Still, the folks behind this project selected a plant that isn’t weedy, doesn’t spread without human help, and does not receive a significant reproductive advantage from the glowing genetic inserts.

A blanket ban on genetically modified organisms seems like a bit of an overreaction to the possibility of something going wrong. I mean, I’m a big believer that we’re going to need all the help we can get for the human race to help heal the planet we’ve done so much to damage.

Genetically modified organisms might be the only way we have of healing the damage. And cutting off a funding source for dudes who are looking for ways to expand our abilities doesn’t sound very smart to me.

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Sweetness And Light

Sweetness is the one drug we all crave.

Don’t try to tell me any differently, because you’ll be lying.

Even me. I’m not a big sweets person. That is, I’d rather have an extra slice of the entree than a dessert, but. . . Leave a bowl of chocolate pieces sitting out and I’ll have a handful scooped up and be walking off without even noticing it.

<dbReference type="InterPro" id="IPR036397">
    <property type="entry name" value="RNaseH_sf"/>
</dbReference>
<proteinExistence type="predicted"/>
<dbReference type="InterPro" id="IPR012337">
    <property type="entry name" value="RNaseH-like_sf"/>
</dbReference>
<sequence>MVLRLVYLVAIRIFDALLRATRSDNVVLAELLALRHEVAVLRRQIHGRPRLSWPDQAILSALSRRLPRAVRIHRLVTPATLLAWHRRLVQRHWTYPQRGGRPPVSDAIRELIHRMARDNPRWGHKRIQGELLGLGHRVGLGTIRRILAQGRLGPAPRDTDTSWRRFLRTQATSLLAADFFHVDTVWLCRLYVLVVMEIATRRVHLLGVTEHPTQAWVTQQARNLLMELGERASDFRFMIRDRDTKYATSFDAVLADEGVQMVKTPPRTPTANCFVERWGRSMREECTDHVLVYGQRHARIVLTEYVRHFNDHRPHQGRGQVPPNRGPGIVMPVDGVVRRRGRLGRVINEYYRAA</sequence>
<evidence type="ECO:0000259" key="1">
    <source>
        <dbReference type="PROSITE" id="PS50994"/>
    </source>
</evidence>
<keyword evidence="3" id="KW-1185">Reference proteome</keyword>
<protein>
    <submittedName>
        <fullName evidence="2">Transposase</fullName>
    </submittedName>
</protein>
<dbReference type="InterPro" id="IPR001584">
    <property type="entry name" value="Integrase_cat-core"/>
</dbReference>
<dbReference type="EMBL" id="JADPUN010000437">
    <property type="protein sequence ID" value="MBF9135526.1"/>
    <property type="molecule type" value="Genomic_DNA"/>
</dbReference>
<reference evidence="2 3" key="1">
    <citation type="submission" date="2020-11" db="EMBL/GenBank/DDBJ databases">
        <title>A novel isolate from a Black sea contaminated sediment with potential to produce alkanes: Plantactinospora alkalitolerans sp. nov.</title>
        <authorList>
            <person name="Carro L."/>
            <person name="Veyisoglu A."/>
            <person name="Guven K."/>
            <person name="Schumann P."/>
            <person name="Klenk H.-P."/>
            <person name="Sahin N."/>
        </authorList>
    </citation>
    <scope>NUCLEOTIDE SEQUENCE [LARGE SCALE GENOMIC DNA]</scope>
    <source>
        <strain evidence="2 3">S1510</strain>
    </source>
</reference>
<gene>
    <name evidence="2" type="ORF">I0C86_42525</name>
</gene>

Sweet food is the universal appeal. And it sits right along near the throne with that other dietetic nightmare delight: fat. Why else would we love ice cream so much? Combine sweetness and fat and, dudes, you’re got a winner.

And it’s been that way for a long, long time. Because, for a long, long time, fats and sugars have been exceedingly difficult for humans to consume.

For the past 200,000 years or so, fatty and sugary foods were hard for humans to come by and well worth gorging on. Fats help maintain body temperature, sugars provide energy, and craving such food is hardwired: Eating fats and sugars activates reward centers in the brain.

Popular Science, a fantastic magazine with the tagline of “The Future, Now,” recently ran an interesting little article about how our genes might influence our cravings for sweet foods. In addition to things like, if our blood sugar drops, it could trigger a craving for sweet food and that craving also will annihilate our self control — say hello to Krispy Kreme — there’s something in the genes that tells us to eat sweets.I'd eat that.

 Obesity runs in families, and although scientists still don’t know just how much of craving is hereditary and how much is learned, they have located more than 100 genes that seem to be linked to the disease. To evolve out of cravings, we’d need to stop passing down these genes.